O Sole Mio

There are no little shoes everywhere.

No toys strewn about. No little bodies crawling into bed with me. No crying in the hallway. It’s nobody’s fault about the sunrise.

All I hear is the rain outside my window. And drumming and hooting and hollering from a distant meeting room.

In Sestri-Levante, Italy, I am attending the CREA (the European Creativity Association) annual conference. The first time I was here – for the first CREA conference – was in 2003. Short-pants came too, still drinking from a bottle. Buddy-roo was just a small cantaloupe-sized creature. But she was in my belly, so she was here.

On Sunday, before I left, Short-pants asked me why I was going to Italy. When I told her I was going to CREA, she said, “but you’re going without me?” I explained that this year was different: I was going to the conference alone. Her tears were angry ones. “But I want to go. I always go.”

It’s true. This is the first year I have come to this conference – one I helped to originate and for a few years was a member of the core organizing team – without De-facto and without the girls. We’ve always come en famille.

Not that I am totally alone. I have a roommate: his mother.

I met her before I met the De-facto himself. In a rare case of really smart thinking, I chose the mother-in-love first. I met her almost twenty years ago at the parent conference to this one, the Creative Problem Solving Institute (CPSI). So you could say that for us, creativity is a family affair.

The people who attend this conference year after year – I am among about thirty volunteer leaders – have embraced my children as their own family. We have even adopted grandfathers for the girls, two exceptional Italian men who bring to them the wisest kind of experienced playful creativity. While people here do understand why I have not brought the girls this year, they are not happy about it. You can count on a group of creativity practitioners to appreciate the expert mind of a child. Our girls are a bit like gurus here.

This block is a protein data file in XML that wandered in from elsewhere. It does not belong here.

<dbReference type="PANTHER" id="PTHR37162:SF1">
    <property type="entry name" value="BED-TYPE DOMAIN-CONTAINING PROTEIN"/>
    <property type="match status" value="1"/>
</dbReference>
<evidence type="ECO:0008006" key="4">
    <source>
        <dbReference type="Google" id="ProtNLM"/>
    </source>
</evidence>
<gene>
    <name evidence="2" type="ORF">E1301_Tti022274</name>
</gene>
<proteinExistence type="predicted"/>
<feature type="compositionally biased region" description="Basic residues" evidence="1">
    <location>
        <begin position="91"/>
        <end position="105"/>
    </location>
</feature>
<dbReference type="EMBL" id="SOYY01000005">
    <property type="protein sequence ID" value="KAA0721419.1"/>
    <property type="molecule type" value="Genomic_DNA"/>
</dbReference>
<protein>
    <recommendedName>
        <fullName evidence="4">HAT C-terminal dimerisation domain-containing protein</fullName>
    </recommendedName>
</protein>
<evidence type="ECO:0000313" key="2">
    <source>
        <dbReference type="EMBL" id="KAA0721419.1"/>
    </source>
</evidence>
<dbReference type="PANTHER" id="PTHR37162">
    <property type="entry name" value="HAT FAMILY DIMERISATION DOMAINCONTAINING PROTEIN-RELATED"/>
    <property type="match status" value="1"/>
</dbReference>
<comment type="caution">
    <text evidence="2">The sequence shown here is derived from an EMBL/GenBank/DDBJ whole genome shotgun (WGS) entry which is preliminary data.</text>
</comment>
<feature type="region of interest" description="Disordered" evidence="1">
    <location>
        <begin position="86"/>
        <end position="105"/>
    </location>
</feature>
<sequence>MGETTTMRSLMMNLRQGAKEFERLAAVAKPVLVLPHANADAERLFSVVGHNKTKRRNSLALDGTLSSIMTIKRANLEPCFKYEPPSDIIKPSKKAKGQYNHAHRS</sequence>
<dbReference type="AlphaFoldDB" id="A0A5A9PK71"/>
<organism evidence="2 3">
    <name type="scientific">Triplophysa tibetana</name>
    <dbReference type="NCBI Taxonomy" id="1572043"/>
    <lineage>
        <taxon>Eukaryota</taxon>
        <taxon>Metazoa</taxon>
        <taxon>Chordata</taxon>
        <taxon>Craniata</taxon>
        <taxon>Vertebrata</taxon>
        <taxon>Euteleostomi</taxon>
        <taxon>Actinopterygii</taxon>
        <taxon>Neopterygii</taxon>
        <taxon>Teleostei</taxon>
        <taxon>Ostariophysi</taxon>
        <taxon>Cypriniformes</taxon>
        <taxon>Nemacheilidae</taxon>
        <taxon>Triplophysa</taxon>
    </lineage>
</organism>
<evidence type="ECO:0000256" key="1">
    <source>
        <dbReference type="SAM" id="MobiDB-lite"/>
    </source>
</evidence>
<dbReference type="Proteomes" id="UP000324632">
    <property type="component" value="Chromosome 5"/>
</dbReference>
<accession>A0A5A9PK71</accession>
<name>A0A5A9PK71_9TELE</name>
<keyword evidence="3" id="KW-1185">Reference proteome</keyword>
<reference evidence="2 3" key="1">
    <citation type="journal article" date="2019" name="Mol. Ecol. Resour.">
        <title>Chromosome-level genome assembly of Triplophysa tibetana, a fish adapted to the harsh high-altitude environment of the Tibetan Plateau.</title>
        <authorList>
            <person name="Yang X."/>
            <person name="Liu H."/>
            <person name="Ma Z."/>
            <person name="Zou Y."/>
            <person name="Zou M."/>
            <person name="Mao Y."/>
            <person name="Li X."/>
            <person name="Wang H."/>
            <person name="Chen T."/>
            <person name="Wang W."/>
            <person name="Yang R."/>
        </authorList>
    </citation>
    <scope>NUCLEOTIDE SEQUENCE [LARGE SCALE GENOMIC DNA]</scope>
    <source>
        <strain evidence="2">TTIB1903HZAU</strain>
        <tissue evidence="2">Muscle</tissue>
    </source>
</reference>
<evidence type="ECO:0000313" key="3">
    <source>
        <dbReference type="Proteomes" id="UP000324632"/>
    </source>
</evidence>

It’s been necessary to focus entirely on the design and delivery of the program I am facilitating, which is fairly intense. And then to go out for a beer afterward without having to check in with anyone. I am happy to have quiet catch-ups with my mother-in-love while the early light fills our room. I’m happy to be fully present for the kind of in-depth conversations that erupt so spontaneously here without that back-of-the-brain chatter: what time do I have to relieve the babysitter? What do I still have to do this and that before I get the kids? Does De-facto have them or do I need to get them…?

But this morning, as you’d expect, the mixed emotions of motherhood wash over me. It was just a tiny bit too quiet. I was actually wishing that someone would crawl into my bed wrap a small, soft arm around me and complain about the sun coming up.

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